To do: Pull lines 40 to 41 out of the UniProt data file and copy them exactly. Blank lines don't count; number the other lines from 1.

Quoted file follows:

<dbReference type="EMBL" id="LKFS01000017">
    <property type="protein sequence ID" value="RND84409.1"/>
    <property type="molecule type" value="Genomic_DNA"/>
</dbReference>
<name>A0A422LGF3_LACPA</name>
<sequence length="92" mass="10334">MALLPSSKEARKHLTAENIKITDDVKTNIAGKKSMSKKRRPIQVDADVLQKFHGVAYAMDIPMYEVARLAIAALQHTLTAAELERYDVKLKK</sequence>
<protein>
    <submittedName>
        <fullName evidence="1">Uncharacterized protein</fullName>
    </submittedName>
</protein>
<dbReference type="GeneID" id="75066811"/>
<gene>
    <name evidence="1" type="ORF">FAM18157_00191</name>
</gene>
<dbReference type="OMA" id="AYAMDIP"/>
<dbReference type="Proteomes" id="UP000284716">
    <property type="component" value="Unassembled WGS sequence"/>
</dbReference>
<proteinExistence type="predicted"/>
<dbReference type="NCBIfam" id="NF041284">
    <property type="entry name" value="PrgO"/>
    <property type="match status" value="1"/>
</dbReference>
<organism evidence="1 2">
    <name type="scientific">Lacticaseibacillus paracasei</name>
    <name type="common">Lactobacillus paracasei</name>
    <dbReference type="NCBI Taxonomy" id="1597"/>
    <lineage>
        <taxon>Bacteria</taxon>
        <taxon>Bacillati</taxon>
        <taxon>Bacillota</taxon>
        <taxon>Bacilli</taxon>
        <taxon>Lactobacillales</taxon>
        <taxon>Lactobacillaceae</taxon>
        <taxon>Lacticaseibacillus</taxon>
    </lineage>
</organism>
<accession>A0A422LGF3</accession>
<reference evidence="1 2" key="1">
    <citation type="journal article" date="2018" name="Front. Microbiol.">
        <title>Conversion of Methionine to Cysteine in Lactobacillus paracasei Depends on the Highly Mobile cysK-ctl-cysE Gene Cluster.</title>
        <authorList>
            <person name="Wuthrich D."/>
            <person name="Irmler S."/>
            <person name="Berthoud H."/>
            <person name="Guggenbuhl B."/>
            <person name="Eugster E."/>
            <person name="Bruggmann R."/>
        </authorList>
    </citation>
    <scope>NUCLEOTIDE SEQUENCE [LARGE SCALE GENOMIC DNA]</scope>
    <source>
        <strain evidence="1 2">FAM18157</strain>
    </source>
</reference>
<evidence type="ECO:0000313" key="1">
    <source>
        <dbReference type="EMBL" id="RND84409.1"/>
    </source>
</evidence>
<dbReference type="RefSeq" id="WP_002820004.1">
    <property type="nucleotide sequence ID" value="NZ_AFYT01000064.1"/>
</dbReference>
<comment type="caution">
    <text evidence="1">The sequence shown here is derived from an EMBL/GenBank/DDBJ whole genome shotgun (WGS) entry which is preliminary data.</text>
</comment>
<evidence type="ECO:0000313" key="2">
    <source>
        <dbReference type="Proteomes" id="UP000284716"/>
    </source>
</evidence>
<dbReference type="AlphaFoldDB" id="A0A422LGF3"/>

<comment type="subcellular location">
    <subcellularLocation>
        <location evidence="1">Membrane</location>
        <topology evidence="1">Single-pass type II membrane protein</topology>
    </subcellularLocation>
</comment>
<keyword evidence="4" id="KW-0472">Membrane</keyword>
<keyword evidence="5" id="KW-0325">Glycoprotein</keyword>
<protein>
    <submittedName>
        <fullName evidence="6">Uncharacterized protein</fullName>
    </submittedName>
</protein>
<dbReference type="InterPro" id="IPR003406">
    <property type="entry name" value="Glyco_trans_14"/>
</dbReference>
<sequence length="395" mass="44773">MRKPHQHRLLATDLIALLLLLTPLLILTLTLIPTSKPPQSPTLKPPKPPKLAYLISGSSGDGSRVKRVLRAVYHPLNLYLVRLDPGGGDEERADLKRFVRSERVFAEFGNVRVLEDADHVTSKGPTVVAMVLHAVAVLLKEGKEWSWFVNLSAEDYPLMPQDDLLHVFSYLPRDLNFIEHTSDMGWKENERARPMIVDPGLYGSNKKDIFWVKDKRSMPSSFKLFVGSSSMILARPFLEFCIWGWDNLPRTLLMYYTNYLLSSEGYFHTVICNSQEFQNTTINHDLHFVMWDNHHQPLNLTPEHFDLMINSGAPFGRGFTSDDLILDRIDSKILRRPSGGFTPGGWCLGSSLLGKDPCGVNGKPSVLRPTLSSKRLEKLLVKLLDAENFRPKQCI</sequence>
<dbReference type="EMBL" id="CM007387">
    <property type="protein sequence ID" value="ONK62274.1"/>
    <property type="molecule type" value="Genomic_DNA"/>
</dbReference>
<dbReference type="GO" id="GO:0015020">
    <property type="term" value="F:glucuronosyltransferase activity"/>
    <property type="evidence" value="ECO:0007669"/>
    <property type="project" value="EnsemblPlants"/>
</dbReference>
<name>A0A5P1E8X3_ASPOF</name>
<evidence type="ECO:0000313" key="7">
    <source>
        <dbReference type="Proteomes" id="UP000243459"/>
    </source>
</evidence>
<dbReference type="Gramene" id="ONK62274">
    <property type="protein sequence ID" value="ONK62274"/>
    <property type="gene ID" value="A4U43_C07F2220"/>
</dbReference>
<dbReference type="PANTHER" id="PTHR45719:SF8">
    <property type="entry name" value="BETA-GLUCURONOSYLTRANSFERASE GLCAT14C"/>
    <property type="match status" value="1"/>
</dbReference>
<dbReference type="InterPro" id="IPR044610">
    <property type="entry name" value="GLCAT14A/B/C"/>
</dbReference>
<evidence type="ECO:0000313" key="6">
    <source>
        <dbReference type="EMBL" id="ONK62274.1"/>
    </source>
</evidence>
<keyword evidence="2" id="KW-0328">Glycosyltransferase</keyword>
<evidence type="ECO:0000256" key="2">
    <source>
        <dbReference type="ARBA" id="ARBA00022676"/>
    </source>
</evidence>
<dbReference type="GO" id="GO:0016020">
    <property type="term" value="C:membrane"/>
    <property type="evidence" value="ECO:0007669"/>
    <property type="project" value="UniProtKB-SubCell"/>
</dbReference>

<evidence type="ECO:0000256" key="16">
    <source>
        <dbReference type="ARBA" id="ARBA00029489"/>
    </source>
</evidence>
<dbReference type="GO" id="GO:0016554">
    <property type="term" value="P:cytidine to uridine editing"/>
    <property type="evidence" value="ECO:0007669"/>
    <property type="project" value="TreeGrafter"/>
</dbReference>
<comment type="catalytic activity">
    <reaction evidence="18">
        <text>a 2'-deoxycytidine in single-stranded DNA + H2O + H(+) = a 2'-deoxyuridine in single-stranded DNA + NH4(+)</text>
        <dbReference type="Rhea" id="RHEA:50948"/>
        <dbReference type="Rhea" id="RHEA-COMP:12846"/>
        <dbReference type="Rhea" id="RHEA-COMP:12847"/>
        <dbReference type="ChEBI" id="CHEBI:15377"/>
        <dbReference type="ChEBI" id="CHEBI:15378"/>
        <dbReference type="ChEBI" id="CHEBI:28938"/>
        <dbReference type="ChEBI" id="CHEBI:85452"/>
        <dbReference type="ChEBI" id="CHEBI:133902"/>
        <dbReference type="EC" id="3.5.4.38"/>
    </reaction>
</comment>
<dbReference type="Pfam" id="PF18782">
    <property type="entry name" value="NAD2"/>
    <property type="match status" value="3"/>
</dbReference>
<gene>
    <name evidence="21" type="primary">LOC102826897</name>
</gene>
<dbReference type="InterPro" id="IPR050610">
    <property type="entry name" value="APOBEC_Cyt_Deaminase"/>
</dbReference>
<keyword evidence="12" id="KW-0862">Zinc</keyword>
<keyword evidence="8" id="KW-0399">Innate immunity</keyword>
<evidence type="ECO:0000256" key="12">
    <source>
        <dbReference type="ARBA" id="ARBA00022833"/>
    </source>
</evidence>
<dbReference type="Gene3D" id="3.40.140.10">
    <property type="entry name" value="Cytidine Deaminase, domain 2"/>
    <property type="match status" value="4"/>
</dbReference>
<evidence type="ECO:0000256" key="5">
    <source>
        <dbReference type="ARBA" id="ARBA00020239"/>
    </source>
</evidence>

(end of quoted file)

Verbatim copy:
<reference evidence="1 2" key="1">
    <citation type="journal article" date="2018" name="Front. Microbiol.">